Photo: Kino Lorber

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Surprisingly, Pasolini comes across as one of the cuddliest and least combustible protagonists in Ferrara’s body of work. Dafoe—who previously worked with Ferrara on the addiction parable 4:44 Last Day On Earth, the William Gibson adaptation New Rose Hotel, and the atypically cozy Go Go Tales, all of which are underappreciated or underseen—plays him as soft-spoken, thoughtful, and confident, his sensitive eyes almost always hidden behind vampiric sunglasses. Part of it might be Ferrara’s palpable admiration for Pasolini’s ambitions as a writer and artist. With the exception of the opening scene, which re-creates Pasolini’s final TV interview (recorded just two days before his death at a press junket in Stockholm), the film rarely mentions any of his best-known work, instead meditating on whatever might have been on his mind on the day of his death. A large chunk of the modest running time is taken up with scenes from a novel-in-progress and from Pasolini’s ambitious unproduced script Porno-Theo-Colossal, about an elderly man’s journey through cities of sin in search of a new messiah. (The latter feature Pasolini’s favorite actor and former lover, Ninetto Davoli, now old enough to play the lead role.)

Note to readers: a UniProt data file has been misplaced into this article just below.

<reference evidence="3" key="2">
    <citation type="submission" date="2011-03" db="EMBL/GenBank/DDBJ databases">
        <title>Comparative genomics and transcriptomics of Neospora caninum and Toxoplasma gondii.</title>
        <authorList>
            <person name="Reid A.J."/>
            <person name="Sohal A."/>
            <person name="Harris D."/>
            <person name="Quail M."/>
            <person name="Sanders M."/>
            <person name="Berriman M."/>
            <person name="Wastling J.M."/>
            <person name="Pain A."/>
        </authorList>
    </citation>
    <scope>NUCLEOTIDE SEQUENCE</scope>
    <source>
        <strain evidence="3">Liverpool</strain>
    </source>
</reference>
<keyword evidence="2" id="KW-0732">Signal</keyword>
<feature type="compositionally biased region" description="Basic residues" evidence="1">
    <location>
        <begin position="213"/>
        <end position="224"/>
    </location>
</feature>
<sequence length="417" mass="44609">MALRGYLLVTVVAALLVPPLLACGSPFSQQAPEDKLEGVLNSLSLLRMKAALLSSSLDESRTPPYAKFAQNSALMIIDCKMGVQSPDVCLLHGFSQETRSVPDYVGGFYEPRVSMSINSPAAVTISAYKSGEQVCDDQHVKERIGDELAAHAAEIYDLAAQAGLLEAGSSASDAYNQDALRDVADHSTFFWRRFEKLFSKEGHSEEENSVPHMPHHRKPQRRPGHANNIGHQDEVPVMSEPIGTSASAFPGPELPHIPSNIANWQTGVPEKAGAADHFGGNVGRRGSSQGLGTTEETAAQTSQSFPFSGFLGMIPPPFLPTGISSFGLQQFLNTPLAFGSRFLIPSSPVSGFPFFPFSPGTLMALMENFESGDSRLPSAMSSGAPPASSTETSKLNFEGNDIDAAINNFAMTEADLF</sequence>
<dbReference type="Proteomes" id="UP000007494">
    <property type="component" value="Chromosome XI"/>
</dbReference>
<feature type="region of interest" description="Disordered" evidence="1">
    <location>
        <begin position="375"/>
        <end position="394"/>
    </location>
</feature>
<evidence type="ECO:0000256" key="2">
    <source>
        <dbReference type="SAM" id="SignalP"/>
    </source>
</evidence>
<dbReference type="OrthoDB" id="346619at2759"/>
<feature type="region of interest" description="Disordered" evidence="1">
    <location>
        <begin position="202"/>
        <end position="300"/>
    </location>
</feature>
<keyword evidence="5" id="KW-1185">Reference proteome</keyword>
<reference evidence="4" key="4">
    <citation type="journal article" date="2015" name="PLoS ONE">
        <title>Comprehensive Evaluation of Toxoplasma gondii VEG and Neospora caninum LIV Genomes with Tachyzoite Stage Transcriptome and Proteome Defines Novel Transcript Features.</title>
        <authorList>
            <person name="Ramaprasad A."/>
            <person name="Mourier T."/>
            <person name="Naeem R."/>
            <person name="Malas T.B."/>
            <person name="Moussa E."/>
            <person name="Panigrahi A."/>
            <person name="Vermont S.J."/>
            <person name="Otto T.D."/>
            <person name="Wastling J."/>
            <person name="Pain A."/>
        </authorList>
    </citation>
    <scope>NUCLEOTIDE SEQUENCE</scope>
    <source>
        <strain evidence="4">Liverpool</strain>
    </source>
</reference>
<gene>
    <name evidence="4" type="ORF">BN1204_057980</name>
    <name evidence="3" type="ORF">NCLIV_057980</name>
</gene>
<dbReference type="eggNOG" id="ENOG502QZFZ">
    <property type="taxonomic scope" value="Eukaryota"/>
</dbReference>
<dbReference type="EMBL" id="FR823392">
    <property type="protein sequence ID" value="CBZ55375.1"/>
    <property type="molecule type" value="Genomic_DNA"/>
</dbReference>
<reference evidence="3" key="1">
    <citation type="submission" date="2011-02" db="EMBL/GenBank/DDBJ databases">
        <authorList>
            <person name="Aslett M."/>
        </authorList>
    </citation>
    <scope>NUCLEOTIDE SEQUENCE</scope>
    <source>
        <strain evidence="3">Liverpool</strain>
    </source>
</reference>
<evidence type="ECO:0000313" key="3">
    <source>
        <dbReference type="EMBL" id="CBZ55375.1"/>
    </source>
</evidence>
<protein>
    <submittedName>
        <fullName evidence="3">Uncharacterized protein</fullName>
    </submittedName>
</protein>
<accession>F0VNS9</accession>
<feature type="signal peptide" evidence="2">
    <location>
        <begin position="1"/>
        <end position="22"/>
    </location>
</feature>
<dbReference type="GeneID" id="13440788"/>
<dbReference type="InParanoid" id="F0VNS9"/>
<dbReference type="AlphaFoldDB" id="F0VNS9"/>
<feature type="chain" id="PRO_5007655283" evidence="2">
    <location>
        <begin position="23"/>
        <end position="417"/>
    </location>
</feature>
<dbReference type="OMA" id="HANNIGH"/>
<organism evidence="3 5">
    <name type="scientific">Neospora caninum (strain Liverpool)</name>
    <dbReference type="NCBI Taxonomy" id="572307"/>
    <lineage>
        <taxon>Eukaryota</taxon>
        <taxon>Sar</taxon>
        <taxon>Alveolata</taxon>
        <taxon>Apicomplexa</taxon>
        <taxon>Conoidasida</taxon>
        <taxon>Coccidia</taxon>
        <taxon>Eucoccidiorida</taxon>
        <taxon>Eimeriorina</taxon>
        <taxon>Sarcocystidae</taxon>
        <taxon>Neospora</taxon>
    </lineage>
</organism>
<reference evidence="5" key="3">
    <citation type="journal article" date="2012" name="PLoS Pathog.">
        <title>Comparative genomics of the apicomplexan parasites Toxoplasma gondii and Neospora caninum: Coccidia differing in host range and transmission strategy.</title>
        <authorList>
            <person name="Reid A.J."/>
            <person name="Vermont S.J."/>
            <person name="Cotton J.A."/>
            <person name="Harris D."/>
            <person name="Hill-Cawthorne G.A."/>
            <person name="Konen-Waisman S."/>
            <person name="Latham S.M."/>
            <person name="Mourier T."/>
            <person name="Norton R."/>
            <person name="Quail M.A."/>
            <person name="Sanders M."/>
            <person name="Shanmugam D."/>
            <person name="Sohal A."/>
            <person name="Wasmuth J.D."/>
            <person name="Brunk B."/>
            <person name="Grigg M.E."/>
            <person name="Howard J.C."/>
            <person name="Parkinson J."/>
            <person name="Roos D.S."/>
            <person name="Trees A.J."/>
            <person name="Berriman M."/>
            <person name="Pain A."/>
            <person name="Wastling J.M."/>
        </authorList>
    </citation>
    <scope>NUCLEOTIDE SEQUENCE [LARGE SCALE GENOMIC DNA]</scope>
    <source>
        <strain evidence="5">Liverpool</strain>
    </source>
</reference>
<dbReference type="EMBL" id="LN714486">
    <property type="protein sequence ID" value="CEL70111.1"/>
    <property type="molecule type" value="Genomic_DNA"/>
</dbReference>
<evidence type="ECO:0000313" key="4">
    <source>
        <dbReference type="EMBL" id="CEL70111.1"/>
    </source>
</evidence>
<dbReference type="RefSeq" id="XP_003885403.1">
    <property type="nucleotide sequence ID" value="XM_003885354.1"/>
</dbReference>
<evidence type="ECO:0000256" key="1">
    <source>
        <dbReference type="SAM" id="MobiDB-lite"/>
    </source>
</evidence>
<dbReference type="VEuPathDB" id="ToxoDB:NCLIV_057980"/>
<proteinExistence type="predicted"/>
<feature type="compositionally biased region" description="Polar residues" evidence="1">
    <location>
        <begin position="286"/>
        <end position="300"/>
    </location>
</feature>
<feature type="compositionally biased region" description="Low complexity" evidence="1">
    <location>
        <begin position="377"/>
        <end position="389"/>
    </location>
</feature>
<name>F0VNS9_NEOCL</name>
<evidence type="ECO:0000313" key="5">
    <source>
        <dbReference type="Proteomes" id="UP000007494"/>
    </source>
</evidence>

In other words, Pasolini is anything but a conventional biopic, which might explain why the film, which premiered on the festival circuit in 2014, has taken almost five years to find an American distributor. But though it can be richly evocative as a mood piece (namely, whenever Ferrara gets to shroud the characters in smoky partial darkness, which is most of the time), it isn’t without its inconsistencies. The fact that Dafoe speaks most of his dialogue in English, with the rest of the cast mostly switching from English to Italian from scene to scene, produces some awkward moments, and the sequences that try to re-create the outrageous tone of Pasolini’s unfinished works don’t always gel with the dank, claustrophobic, portrait-like intensity of Ferrara’s visual style. (For such an important filmmaker, Pasolini has produced few stylistic imitators.) And yet the movie never errs in its sincerity, which extends all the way to the decision to depict Pasolini’s murder in graphic detail. For Ferrara, the art—which in Pasolini’s case included fiction features, documentaries, novels, plays, volumes of poetry, and essays—is the forensic evidence of an artist’s visionary inner life. There might be more than a little self-identification there, given the director’s own production and distribution woes: Oh, if only you could see all the movies we don’t get to make.